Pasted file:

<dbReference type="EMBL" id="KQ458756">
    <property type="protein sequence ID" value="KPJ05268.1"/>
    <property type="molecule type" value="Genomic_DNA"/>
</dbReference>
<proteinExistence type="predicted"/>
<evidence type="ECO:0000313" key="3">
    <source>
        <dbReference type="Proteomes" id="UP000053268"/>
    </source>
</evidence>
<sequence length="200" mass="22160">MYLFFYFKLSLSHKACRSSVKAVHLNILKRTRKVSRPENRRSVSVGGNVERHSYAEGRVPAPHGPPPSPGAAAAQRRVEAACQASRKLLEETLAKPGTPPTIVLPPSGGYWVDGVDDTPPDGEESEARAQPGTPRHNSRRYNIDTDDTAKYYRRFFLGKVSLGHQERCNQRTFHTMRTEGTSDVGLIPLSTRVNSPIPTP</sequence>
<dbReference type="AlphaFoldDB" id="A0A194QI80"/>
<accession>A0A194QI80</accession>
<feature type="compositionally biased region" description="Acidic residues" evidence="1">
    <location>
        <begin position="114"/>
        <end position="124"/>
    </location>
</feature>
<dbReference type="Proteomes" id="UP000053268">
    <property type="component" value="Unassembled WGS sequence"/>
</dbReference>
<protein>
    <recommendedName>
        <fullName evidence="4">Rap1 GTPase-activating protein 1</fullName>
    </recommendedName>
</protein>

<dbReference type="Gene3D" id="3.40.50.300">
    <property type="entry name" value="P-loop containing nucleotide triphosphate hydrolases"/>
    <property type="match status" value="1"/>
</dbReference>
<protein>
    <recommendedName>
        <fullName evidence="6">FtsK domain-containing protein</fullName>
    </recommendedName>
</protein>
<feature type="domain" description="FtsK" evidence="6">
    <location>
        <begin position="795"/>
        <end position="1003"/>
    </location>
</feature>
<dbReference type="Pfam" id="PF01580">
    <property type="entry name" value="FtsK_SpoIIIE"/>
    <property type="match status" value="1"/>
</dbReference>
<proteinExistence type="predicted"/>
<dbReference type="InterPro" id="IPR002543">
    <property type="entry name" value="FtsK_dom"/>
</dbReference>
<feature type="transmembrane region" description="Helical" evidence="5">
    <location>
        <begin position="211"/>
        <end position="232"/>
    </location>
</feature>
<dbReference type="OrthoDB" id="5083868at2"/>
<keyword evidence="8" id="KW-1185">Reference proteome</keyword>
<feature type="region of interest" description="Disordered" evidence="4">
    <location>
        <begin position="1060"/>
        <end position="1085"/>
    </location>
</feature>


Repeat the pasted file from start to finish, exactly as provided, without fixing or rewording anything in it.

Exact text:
<dbReference type="EMBL" id="KQ458756">
    <property type="protein sequence ID" value="KPJ05268.1"/>
    <property type="molecule type" value="Genomic_DNA"/>
</dbReference>
<proteinExistence type="predicted"/>
<evidence type="ECO:0000313" key="3">
    <source>
        <dbReference type="Proteomes" id="UP000053268"/>
    </source>
</evidence>
<sequence length="200" mass="22160">MYLFFYFKLSLSHKACRSSVKAVHLNILKRTRKVSRPENRRSVSVGGNVERHSYAEGRVPAPHGPPPSPGAAAAQRRVEAACQASRKLLEETLAKPGTPPTIVLPPSGGYWVDGVDDTPPDGEESEARAQPGTPRHNSRRYNIDTDDTAKYYRRFFLGKVSLGHQERCNQRTFHTMRTEGTSDVGLIPLSTRVNSPIPTP</sequence>
<dbReference type="AlphaFoldDB" id="A0A194QI80"/>
<accession>A0A194QI80</accession>
<feature type="compositionally biased region" description="Acidic residues" evidence="1">
    <location>
        <begin position="114"/>
        <end position="124"/>
    </location>
</feature>
<dbReference type="Proteomes" id="UP000053268">
    <property type="component" value="Unassembled WGS sequence"/>
</dbReference>
<protein>
    <recommendedName>
        <fullName evidence="4">Rap1 GTPase-activating protein 1</fullName>
    </recommendedName>
</protein>

<dbReference type="Gene3D" id="3.40.50.300">
    <property type="entry name" value="P-loop containing nucleotide triphosphate hydrolases"/>
    <property type="match status" value="1"/>
</dbReference>
<protein>
    <recommendedName>
        <fullName evidence="6">FtsK domain-containing protein</fullName>
    </recommendedName>
</protein>
<feature type="domain" description="FtsK" evidence="6">
    <location>
        <begin position="795"/>
        <end position="1003"/>
    </location>
</feature>
<dbReference type="Pfam" id="PF01580">
    <property type="entry name" value="FtsK_SpoIIIE"/>
    <property type="match status" value="1"/>
</dbReference>
<proteinExistence type="predicted"/>
<dbReference type="InterPro" id="IPR002543">
    <property type="entry name" value="FtsK_dom"/>
</dbReference>
<feature type="transmembrane region" description="Helical" evidence="5">
    <location>
        <begin position="211"/>
        <end position="232"/>
    </location>
</feature>
<dbReference type="OrthoDB" id="5083868at2"/>
<keyword evidence="8" id="KW-1185">Reference proteome</keyword>
<feature type="region of interest" description="Disordered" evidence="4">
    <location>
        <begin position="1060"/>
        <end position="1085"/>
    </location>
</feature>